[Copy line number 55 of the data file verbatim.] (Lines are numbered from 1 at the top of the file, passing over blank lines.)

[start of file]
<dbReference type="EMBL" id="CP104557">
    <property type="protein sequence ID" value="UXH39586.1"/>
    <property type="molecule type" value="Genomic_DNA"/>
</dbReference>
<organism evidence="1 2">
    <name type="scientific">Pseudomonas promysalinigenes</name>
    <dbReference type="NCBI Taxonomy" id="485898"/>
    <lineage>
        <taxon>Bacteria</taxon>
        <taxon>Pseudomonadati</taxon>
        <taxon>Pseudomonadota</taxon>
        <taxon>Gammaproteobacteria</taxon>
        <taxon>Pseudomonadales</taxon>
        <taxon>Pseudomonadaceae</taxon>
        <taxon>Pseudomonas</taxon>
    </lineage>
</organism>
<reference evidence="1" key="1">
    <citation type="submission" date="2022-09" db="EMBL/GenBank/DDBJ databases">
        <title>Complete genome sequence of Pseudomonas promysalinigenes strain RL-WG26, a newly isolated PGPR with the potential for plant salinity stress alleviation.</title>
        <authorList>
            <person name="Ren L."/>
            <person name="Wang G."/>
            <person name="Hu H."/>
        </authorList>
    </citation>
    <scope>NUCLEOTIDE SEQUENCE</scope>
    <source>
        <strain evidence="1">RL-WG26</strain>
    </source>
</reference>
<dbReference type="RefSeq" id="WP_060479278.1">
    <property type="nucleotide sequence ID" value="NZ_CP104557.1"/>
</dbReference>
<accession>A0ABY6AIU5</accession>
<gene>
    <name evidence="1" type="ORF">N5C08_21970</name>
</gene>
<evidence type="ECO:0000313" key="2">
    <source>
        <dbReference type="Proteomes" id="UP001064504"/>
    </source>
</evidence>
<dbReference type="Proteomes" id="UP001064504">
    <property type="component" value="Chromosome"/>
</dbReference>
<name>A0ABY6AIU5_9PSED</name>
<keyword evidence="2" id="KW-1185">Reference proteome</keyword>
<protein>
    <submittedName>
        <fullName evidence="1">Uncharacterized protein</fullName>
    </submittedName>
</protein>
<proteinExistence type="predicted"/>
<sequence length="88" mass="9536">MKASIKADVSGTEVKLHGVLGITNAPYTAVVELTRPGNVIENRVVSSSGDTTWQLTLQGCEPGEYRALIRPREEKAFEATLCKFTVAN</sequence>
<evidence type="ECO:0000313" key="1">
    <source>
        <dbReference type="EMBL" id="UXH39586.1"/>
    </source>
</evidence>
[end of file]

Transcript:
<sequence length="88" mass="9536">MKASIKADVSGTEVKLHGVLGITNAPYTAVVELTRPGNVIENRVVSSSGDTTWQLTLQGCEPGEYRALIRPREEKAFEATLCKFTVAN</sequence>